TRD 1: Cross-scale integration and modeling

The last two decades have seen stunning advances in imaging and analysis of the human brain. This include advances in microscopic (e.g., CLARITY, SWITCH), mesoscopic (e.g., polarized light imaging (PLI), optical coherence tomography (OCT), and macroscopic imaging (e.g., MRI)). While, in each spatial scale, our tools to understand brain structure have advanced, the ability to link across scales has lagged. In particular, there are no current tools that enable the general purpose linking of micro- and mesoscopic information to spatial scales approachable with in vivo structural and functional imaging. The advent of Deep Learning (DL) has provided the promise of general-purpose algorithms capable of learning local and global context in images and hence providing a key framework for such connections, with an array of other applications derivable from this, such as registration, prediction and automated diagnosis. TRD1 will advance the application of these cutting-edge analytic tools to allow inference of in vivo human brain images using information contained in data acquired at much finer spatial scales.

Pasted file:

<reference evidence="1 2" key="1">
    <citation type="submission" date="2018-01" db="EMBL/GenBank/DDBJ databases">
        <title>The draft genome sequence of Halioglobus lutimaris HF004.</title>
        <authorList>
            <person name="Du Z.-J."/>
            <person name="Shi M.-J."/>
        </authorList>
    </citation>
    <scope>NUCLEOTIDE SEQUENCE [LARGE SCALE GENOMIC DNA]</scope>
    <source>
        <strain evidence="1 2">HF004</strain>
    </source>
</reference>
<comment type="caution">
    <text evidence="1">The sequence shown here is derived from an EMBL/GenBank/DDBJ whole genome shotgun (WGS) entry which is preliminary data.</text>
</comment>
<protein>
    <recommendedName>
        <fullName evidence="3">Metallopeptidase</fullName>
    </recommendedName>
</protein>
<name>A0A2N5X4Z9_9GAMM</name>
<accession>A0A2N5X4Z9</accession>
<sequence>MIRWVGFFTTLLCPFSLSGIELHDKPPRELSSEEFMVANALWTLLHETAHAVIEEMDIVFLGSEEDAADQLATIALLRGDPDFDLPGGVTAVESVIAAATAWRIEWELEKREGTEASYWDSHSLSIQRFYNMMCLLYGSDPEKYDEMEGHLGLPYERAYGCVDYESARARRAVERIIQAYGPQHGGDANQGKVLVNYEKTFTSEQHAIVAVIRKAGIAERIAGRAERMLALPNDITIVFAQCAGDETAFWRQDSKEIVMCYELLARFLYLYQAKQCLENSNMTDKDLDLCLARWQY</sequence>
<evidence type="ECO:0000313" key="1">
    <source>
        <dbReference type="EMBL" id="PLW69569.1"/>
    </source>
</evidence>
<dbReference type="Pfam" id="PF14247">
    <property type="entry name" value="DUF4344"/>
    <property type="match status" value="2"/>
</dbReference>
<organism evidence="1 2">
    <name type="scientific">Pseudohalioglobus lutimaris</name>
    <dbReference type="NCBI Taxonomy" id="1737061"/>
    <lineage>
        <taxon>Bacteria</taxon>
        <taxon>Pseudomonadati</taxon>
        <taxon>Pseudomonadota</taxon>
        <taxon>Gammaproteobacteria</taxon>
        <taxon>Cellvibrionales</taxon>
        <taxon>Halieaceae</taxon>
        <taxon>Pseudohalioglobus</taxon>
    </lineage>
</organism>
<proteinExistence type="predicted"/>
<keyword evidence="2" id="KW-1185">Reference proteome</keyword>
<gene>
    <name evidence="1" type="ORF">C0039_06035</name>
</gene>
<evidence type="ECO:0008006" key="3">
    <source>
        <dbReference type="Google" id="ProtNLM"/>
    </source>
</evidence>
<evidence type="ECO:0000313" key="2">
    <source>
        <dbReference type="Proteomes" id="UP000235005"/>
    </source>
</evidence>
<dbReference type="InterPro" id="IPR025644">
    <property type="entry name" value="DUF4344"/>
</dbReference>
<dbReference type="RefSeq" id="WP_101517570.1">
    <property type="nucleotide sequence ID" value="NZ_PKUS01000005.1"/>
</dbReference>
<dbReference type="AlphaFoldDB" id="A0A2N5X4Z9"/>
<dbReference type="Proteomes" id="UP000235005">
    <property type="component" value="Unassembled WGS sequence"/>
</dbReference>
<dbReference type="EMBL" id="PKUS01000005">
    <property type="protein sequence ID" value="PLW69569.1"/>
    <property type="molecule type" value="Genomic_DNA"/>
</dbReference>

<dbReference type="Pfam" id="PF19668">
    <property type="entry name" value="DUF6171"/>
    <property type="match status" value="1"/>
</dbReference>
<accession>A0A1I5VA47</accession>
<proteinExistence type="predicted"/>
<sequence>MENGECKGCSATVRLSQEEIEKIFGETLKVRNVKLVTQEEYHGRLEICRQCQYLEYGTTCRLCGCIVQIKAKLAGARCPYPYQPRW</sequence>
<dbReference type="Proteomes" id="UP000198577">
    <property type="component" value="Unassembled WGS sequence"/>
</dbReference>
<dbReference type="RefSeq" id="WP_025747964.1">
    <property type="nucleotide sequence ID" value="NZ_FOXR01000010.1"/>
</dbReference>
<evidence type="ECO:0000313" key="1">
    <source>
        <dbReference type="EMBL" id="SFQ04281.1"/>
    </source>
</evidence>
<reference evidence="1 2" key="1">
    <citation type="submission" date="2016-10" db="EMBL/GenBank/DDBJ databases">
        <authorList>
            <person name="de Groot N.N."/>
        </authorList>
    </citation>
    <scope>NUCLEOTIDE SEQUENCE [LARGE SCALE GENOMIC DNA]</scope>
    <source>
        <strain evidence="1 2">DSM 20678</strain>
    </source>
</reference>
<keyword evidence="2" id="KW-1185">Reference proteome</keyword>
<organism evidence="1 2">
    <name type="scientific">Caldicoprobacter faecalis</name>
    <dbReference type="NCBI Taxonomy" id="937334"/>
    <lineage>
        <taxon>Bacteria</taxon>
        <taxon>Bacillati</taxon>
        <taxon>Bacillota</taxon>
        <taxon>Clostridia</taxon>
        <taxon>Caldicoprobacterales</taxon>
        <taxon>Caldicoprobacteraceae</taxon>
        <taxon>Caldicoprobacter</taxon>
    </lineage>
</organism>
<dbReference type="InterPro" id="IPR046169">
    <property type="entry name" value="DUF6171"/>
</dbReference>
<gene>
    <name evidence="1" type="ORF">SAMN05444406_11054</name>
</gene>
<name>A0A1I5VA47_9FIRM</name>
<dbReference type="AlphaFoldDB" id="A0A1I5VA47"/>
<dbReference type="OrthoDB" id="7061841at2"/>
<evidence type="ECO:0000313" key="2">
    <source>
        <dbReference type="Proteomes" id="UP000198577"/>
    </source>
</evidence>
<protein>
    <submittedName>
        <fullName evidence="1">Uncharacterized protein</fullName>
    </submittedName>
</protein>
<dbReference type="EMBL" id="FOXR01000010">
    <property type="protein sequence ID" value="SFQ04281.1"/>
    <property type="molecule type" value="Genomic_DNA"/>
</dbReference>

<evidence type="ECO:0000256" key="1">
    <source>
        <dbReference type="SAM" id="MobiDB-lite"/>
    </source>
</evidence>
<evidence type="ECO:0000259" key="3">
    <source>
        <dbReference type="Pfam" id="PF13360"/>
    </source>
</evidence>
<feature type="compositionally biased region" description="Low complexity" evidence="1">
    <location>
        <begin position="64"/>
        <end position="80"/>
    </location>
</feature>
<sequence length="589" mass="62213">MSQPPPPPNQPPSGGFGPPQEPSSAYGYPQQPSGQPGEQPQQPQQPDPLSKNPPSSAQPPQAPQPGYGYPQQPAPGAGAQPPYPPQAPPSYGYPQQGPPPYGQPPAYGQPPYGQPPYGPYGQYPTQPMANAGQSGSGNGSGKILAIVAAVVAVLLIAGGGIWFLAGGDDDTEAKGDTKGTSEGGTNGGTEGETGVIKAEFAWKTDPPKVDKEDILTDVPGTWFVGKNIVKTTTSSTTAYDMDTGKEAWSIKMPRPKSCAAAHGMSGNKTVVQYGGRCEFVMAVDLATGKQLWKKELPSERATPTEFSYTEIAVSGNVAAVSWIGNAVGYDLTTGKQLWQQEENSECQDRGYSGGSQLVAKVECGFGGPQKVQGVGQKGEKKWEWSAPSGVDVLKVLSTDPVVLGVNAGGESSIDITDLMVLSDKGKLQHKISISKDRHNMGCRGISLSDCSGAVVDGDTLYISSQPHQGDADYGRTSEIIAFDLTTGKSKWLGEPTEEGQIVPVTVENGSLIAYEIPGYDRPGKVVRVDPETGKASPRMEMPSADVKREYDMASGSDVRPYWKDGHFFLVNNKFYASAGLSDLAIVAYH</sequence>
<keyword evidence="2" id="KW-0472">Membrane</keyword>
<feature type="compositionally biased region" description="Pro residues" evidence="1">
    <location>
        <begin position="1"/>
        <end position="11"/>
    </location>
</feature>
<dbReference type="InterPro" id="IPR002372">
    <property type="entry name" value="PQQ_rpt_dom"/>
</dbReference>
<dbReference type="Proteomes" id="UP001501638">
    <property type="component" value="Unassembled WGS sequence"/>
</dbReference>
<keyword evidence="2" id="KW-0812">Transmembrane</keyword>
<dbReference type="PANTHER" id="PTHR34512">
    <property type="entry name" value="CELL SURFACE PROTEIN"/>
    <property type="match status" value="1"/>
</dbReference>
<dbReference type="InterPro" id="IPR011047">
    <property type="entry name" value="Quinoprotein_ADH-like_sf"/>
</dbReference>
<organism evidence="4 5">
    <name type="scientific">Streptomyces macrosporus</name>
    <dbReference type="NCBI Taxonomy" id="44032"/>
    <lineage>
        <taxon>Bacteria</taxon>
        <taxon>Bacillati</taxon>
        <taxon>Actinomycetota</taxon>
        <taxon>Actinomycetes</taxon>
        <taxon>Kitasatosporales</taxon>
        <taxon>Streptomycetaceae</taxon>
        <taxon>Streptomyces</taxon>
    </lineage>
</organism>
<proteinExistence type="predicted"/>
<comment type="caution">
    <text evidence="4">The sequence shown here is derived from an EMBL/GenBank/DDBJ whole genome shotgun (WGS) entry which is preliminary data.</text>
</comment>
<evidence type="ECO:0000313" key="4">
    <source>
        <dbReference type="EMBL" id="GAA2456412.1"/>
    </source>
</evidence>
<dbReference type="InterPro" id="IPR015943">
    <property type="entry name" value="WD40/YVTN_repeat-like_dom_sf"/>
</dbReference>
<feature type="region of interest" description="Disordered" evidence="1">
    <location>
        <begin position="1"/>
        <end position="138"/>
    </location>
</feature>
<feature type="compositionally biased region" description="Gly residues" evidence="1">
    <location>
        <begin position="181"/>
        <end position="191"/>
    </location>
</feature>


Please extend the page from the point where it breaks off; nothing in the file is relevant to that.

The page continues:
We will first focus on improvements to mesoscopic ex vivo OCT and MR imaging that will enable us to directly visualize cortical and white matter (WM) features that define architectonic boundaries and influence the signal measured by in vivo MRI, such as cortical laminae, vessels, fibers and neurons, including implementation of techniques for noise reduction, as well as the integration of microscopic multi-photon imaging capable of using 2nd and 3rd harmonic-imaging to directly visualize myelinated fibers under the cut face of the tissue, avoiding cutting-induced, slice-specific distortions in human brain-sized specimens that severely limit registration across scales. Next, we will develop a set of tools for Bayesian reconstruction of histological slices into 3D volumes using OCT as a micron-scale, undistorted coordinate system. This will enable molecular features, which the mesoscopic MR imaging does not directly detect, to be transferred to MRI-based coordinate systems for use in in vivo analysis. Finally, we will bring the promise of DL to cortical surface-based analysis, by integrating deep networks into a novel surface-based representation that removes the confounding variability of cortical folding patterns and provides a natural “gauge” coordinate system for building cortical convolutional neural networks (CCNNs). The CCNNs will be used in conjunction with the imaging and histological reconstruction developed above to segment vascular trees and small white matter fascicles within cortical gray matter, providing important data to other TRDs seeking to incorporate this information into their modeling and analysis, as well as with collaborative projects to segment Focal Cortical Dysplasias (FCDs), predict myelin and task-based fMRI maps, and remove the distortions induced by tissue clearing, enabling accurate transfer of micro- and mesoscopic information to in vivo atlases.